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      A transcriptome analysis of two grapevine populations segregating for tendril phyllotaxy

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          Abstract

          The shoot structure of cultivated grapevine Vitis vinifera L. typically exhibits a three-node modular repetitive pattern, two sequential leaf-opposed tendrils followed by a tendril-free node. In this study, we investigated the molecular basis of this pattern by characterizing differentially expressed genes in 10 bulk samples of young tendril tissue from two grapevine populations showing segregation of mutant or wild-type shoot/tendril phyllotaxy. One population was the selfed progeny and the other one, an outcrossed progeny of a Vitis hybrid, ‘Roger’s Red’. We analyzed 13 375 expressed genes and carried out in-depth analyses of 324 of them, which were differentially expressed with a minimum of 1.5-fold changes between the mutant and wild-type bulk samples in both selfed and cross populations. A significant portion of these genes were direct cis-binding targets of 14 transcription factor families that were themselves differentially expressed. Network-based dependency analysis further revealed that most of the significantly rewired connections among the 10 most connected hub genes involved at least one transcription factor. TCP3 and MYB12, which were known important for plant-form development, were among these transcription factors. More importantly, TCP3 and MYB12 were found in this study to be involved in regulating the lignin gene PRX52, which is important to plant-form development. A further support evidence for the roles of TCP3-MYB12-PRX52 in contributing to tendril phyllotaxy was the findings of two other lignin-related genes uniquely expressed in the mutant phyllotaxy background.

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          Most cited references 66

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          Genome-wide analysis of the ERF gene family in Arabidopsis and rice.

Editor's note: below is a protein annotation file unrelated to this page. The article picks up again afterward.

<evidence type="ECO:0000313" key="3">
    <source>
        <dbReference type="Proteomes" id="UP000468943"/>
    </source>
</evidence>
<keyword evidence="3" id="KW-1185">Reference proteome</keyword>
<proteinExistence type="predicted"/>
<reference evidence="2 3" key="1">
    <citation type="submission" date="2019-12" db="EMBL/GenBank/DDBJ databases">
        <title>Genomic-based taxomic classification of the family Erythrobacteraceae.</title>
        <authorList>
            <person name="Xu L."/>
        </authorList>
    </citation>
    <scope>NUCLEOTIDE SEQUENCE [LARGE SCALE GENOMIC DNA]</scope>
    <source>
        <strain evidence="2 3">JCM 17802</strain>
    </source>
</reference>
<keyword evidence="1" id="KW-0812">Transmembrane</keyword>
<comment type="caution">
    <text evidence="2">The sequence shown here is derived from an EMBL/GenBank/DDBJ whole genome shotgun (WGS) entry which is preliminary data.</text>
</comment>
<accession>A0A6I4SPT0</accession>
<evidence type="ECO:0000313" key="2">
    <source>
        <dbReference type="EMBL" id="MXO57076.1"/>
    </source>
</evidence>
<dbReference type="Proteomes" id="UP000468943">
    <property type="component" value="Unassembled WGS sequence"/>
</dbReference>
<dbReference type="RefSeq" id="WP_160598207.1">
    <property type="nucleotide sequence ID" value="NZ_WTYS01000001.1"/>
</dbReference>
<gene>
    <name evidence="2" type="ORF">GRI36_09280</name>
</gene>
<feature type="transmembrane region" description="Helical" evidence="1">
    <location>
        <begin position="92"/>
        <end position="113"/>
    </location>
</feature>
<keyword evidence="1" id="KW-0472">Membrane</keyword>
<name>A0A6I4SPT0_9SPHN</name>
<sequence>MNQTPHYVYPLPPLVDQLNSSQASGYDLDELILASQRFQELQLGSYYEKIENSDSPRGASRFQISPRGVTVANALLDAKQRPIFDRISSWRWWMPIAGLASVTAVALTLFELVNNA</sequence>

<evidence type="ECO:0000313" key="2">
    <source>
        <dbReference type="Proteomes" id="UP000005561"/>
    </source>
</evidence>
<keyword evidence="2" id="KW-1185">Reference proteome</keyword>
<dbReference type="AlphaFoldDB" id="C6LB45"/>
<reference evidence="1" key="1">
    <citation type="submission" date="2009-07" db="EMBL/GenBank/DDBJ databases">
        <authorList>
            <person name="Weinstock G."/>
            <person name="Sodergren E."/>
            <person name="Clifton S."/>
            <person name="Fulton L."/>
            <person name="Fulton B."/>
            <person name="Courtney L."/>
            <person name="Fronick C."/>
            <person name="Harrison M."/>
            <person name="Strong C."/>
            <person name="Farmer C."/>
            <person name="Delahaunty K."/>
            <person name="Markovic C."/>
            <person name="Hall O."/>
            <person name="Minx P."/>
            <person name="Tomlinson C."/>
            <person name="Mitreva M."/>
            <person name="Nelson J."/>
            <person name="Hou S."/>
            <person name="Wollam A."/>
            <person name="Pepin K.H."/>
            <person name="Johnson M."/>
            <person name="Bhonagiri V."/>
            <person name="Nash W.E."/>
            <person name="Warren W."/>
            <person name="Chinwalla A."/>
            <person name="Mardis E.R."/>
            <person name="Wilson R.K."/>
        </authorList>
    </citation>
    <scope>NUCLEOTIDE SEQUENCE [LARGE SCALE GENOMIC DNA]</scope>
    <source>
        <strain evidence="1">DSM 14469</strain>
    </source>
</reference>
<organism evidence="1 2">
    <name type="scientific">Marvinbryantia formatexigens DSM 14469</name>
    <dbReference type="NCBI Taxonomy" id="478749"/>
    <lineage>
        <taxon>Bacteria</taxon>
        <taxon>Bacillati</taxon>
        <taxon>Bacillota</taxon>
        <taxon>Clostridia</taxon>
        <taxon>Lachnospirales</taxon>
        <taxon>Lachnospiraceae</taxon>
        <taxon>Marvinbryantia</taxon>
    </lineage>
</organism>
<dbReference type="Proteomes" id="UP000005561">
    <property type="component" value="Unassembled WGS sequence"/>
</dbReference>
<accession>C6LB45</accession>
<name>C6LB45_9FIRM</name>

Genes in the ERF family encode transcriptional regulators with a variety of functions involved in the developmental and physiological processes in plants. In this study, a comprehensive computational analysis identified 122 and 139 ERF family genes in Arabidopsis (Arabidopsis thaliana) and rice (Oryza sativa L. subsp. japonica), respectively. A complete overview of this gene family in Arabidopsis is presented, including the gene structures, phylogeny, chromosome locations, and conserved motifs. In addition, a comparative analysis between these genes in Arabidopsis and rice was performed. As a result of these analyses, the ERF families in Arabidopsis and rice were divided into 12 and 15 groups, respectively, and several of these groups were further divided into subgroups. Based on the observation that 11 of these groups were present in both Arabidopsis and rice, it was concluded that the major functional diversification within the ERF family predated the monocot/dicot divergence. In contrast, some groups/subgroups are species specific. We discuss the relationship between the structure and function of the ERF family proteins based on these results and published information. It was further concluded that the expansion of the ERF family in plants might have been due to chromosomal/segmental duplication and tandem duplication, as well as more ancient transposition and homing. These results will be useful for future functional analyses of the ERF family genes.
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            The RNA recognition motif, a plastic RNA-binding platform to regulate post-transcriptional gene expression.